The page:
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2011, Vol. 6 No. 1, Article 80


Incidence, Serotyping and Epidemiology of Foot and Mouth Disease in Kashmir

K. A. Shah, F. A. Jan, Anjum Andrabi* and F. A. Kaloo


Institute of Animal Health and Biological Products,
Department of Animal Husbandry, Kashmir, 190001


*Corresponding Author; e-mail address: aandrabi@gmail.com



A study on the incidence and epidemiological pattern of Foot and Mouth Disease with respect to season, age group, breed and causative serotypes involved in Kashmir valley is reported. The rate of infection was highest (47.12%) in July (Summer) followed by September (39.32 %) (early Autumn). The rate of infection was 17.13% and 4.16% during spring and winter seasons respectively. Crossbred cattle (Jersey x Local hill and Holstein x Local Hill) exhibited severest clinical signs. Non-descript local hill cattle were also affected, however pathological lesions were mild. The average age group of affected cattle with high morbidity and mortality was 0-2 years. Viral typing of the 65 samples of suspected material identified 49 (75.28%) as FMD type O strain, 6 (9.23% ) as type A and 3 (4.67%) as Asia 1 whereas no virus was recovered from 7 (10.77%) cases.


Foot and Mouth Disease (FMD), Kashmir, cattle, incidence, epidemiology.


Foot and mouth disease is endemic in India since many centuries. It is prevalent almost in all parts of the country and occurs round the year. The disease exhibits complex epidemiology, existing in seven immunologically distinct serotypes and numerous divergent strains within the serotypes which can manifest continuous genomic and antigenic evolution. Out of the possible seven (O, A, C, Asia1, SAT1, SAT2, & SAT3) only four serotypes O, A, C and Asia 1 were ever recorded in India. Serotype C too has not been recorded in the country since 1995. The economic losses due to FMD has been estimated at US $ 800 million per annum at national level (Bandyopadhyay, 2003). The losses are mainly due to drastic reduction up to 70% in milk yield, reduction in working ability of draught animals and mortality among young animals (Radostits et al). In the state of Jammu and Kashmir, approximately 10.32 million domestic livestock are susceptible to FMD apart from the free-living and captive wild ungulates. Vaccination against FMD is grossly inadequate in the state due to which occasional disease out breaks occur in the endemic zones of the state. The present communication elucidates the incidence and epidemiological pattern of FMD in cattle with respect to season, age group and breed and also identification of serotypes involved in various outbreaks that occurred in the state during last three years.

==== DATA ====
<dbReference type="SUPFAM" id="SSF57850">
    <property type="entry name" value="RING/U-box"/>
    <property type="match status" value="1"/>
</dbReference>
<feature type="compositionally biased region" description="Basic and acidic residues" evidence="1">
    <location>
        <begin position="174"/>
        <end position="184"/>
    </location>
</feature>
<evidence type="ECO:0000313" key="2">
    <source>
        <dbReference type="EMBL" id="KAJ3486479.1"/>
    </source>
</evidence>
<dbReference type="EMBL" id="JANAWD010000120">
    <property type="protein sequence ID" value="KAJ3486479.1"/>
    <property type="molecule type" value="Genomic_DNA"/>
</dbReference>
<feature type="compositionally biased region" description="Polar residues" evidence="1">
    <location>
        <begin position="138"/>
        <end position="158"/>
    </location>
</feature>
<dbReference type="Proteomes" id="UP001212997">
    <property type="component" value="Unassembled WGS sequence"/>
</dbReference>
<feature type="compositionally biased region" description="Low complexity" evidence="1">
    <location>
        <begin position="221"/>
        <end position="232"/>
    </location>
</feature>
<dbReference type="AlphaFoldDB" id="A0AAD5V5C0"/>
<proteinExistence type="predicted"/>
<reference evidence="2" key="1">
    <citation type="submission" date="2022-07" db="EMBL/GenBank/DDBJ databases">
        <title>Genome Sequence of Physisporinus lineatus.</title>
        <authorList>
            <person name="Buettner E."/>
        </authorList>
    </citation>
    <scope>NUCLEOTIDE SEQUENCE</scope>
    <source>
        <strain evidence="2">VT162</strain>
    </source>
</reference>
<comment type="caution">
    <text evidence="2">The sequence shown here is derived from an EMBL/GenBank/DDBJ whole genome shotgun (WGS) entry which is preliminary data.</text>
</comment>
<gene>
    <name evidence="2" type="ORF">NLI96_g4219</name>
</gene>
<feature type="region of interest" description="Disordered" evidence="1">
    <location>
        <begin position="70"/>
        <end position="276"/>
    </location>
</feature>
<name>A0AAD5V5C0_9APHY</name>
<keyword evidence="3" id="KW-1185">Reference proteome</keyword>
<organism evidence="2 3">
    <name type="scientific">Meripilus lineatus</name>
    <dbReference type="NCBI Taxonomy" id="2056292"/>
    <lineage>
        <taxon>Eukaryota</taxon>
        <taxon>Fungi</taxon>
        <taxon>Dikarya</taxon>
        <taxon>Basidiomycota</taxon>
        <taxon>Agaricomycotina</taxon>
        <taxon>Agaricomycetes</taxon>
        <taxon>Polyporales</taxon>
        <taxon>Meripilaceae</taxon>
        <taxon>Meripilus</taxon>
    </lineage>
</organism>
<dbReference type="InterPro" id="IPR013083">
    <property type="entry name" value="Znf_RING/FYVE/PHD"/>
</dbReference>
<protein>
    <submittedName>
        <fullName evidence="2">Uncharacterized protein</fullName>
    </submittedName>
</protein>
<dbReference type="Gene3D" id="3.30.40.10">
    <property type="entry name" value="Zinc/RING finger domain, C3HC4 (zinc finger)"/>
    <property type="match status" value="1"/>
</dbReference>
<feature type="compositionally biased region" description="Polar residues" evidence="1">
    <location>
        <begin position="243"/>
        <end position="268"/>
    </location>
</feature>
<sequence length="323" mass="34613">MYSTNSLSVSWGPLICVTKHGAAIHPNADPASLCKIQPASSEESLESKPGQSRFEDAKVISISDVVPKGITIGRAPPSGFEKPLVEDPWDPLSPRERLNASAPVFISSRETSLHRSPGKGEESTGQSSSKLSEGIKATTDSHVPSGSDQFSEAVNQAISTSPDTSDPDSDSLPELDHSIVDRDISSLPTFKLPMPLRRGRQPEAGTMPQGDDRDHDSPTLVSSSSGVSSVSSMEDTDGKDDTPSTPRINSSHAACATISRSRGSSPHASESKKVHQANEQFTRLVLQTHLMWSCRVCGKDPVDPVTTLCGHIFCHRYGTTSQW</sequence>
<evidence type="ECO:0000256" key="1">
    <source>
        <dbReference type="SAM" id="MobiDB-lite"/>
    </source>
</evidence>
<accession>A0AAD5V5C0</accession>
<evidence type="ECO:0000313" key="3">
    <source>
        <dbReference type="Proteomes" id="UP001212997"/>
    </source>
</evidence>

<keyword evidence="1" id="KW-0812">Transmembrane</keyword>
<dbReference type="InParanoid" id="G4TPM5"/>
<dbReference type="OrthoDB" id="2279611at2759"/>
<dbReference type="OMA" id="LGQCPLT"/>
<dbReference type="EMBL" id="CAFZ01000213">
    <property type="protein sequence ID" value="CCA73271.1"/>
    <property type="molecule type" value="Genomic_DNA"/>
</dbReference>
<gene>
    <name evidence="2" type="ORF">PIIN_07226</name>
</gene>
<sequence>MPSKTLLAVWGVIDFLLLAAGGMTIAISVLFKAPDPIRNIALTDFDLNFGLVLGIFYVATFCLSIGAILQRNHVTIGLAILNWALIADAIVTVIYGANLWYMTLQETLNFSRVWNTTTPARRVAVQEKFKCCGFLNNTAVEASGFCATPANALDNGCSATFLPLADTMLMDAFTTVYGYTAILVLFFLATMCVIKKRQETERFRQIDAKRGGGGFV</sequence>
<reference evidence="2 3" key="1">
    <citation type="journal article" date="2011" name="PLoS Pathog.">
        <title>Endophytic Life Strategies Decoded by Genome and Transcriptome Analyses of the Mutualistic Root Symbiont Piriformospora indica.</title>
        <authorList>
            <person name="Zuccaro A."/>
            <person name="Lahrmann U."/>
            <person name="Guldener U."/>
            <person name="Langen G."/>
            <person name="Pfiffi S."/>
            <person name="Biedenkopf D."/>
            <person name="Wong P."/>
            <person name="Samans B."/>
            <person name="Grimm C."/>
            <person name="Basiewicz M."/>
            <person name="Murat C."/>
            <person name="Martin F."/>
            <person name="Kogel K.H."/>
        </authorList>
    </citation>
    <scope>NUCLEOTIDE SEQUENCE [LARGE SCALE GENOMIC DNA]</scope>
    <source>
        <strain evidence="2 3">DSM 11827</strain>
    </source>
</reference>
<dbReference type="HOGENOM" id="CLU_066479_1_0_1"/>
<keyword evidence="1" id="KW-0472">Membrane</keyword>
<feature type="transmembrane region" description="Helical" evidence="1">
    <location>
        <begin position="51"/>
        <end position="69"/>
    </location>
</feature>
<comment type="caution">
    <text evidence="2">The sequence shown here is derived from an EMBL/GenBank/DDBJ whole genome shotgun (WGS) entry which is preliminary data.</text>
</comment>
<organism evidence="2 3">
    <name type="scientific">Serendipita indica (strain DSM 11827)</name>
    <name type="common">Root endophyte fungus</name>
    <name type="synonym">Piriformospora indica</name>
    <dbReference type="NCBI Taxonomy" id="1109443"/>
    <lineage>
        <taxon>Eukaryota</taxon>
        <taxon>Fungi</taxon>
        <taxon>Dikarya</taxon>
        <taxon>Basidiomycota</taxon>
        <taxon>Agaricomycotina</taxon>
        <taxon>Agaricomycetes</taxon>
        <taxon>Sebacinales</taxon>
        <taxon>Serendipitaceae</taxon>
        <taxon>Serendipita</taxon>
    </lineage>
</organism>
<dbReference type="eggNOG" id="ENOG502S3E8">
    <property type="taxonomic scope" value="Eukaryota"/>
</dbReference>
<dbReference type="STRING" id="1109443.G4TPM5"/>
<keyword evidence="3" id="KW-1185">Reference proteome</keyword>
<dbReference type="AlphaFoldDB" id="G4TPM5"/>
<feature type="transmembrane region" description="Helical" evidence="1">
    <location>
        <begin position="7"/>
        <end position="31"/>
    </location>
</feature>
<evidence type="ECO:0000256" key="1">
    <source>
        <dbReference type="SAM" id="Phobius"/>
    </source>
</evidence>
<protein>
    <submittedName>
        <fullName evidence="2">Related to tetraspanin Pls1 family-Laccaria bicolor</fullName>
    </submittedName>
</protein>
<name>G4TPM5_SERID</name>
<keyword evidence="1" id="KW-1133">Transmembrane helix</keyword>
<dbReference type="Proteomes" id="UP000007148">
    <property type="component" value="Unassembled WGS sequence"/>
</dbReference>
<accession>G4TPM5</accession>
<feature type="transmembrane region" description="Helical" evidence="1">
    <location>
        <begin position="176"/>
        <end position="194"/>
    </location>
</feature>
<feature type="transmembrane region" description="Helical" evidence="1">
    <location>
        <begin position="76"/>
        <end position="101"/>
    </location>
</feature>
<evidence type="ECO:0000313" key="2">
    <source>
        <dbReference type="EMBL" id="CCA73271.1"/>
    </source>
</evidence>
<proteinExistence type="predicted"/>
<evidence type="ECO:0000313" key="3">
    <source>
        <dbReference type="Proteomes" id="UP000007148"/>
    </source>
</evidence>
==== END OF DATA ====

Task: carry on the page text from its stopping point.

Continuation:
Ninety six clinical cases of FMD in Cattle were studied during various outbreaks that occurred from year 2007 to 2009 and affecting a large number of animals. A tentative diagnosis of the disease was made on the basis of clinical manifestations. Incidence and epidemiological pattern of the disease with respect to season, age group and breed was studied. For confirmation and serotyping of virus strains, suspected materials (Lingobuccal scrapings and Saliva) collected from sixty five affected animals were sent in 50% glycerine phosphate buffer saline to Indian Veterinary Research Institute, Izatnagar, U.P and Haryana Agricultural University, Hissar.